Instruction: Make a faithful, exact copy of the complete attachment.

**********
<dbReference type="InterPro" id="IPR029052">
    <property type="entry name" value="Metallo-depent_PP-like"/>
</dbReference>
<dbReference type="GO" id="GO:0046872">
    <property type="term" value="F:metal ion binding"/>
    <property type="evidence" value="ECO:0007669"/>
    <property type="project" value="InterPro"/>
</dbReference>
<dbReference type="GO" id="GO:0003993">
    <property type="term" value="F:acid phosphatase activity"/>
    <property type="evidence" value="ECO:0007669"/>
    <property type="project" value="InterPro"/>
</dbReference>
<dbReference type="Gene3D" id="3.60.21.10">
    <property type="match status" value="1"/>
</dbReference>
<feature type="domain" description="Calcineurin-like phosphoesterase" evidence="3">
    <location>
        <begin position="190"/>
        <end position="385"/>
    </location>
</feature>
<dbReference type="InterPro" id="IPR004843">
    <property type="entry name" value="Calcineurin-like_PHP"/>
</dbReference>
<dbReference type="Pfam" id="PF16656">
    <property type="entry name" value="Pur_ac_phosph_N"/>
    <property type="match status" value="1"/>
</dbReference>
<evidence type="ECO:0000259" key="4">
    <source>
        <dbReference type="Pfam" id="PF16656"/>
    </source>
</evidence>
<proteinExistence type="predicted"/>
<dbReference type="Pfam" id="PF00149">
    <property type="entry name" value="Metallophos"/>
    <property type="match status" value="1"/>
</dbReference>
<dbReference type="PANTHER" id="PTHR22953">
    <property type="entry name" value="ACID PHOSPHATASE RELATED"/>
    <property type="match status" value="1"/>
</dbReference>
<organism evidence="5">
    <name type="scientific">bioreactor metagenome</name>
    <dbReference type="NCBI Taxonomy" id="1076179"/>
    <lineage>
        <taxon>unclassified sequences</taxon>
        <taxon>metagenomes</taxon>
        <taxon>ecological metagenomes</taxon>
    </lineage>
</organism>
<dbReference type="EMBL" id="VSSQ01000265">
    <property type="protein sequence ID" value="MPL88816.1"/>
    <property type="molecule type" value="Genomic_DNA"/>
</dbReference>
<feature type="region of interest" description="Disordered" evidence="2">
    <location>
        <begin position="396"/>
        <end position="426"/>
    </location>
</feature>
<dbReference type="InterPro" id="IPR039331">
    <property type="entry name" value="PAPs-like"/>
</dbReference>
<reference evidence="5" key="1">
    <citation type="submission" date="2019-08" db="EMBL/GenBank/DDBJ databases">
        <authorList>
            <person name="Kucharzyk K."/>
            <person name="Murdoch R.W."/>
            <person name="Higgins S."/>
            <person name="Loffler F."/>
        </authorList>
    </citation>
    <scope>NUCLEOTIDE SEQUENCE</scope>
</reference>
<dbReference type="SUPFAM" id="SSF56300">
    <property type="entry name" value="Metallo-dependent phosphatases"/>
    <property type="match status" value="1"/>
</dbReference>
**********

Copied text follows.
<dbReference type="InterPro" id="IPR029052">
    <property type="entry name" value="Metallo-depent_PP-like"/>
</dbReference>
<dbReference type="GO" id="GO:0046872">
    <property type="term" value="F:metal ion binding"/>
    <property type="evidence" value="ECO:0007669"/>
    <property type="project" value="InterPro"/>
</dbReference>
<dbReference type="GO" id="GO:0003993">
    <property type="term" value="F:acid phosphatase activity"/>
    <property type="evidence" value="ECO:0007669"/>
    <property type="project" value="InterPro"/>
</dbReference>
<dbReference type="Gene3D" id="3.60.21.10">
    <property type="match status" value="1"/>
</dbReference>
<feature type="domain" description="Calcineurin-like phosphoesterase" evidence="3">
    <location>
        <begin position="190"/>
        <end position="385"/>
    </location>
</feature>
<dbReference type="InterPro" id="IPR004843">
    <property type="entry name" value="Calcineurin-like_PHP"/>
</dbReference>
<dbReference type="Pfam" id="PF16656">
    <property type="entry name" value="Pur_ac_phosph_N"/>
    <property type="match status" value="1"/>
</dbReference>
<evidence type="ECO:0000259" key="4">
    <source>
        <dbReference type="Pfam" id="PF16656"/>
    </source>
</evidence>
<proteinExistence type="predicted"/>
<dbReference type="Pfam" id="PF00149">
    <property type="entry name" value="Metallophos"/>
    <property type="match status" value="1"/>
</dbReference>
<dbReference type="PANTHER" id="PTHR22953">
    <property type="entry name" value="ACID PHOSPHATASE RELATED"/>
    <property type="match status" value="1"/>
</dbReference>
<organism evidence="5">
    <name type="scientific">bioreactor metagenome</name>
    <dbReference type="NCBI Taxonomy" id="1076179"/>
    <lineage>
        <taxon>unclassified sequences</taxon>
        <taxon>metagenomes</taxon>
        <taxon>ecological metagenomes</taxon>
    </lineage>
</organism>
<dbReference type="EMBL" id="VSSQ01000265">
    <property type="protein sequence ID" value="MPL88816.1"/>
    <property type="molecule type" value="Genomic_DNA"/>
</dbReference>
<feature type="region of interest" description="Disordered" evidence="2">
    <location>
        <begin position="396"/>
        <end position="426"/>
    </location>
</feature>
<dbReference type="InterPro" id="IPR039331">
    <property type="entry name" value="PAPs-like"/>
</dbReference>
<reference evidence="5" key="1">
    <citation type="submission" date="2019-08" db="EMBL/GenBank/DDBJ databases">
        <authorList>
            <person name="Kucharzyk K."/>
            <person name="Murdoch R.W."/>
            <person name="Higgins S."/>
            <person name="Loffler F."/>
        </authorList>
    </citation>
    <scope>NUCLEOTIDE SEQUENCE</scope>
</reference>
<dbReference type="SUPFAM" id="SSF56300">
    <property type="entry name" value="Metallo-dependent phosphatases"/>
    <property type="match status" value="1"/>
</dbReference>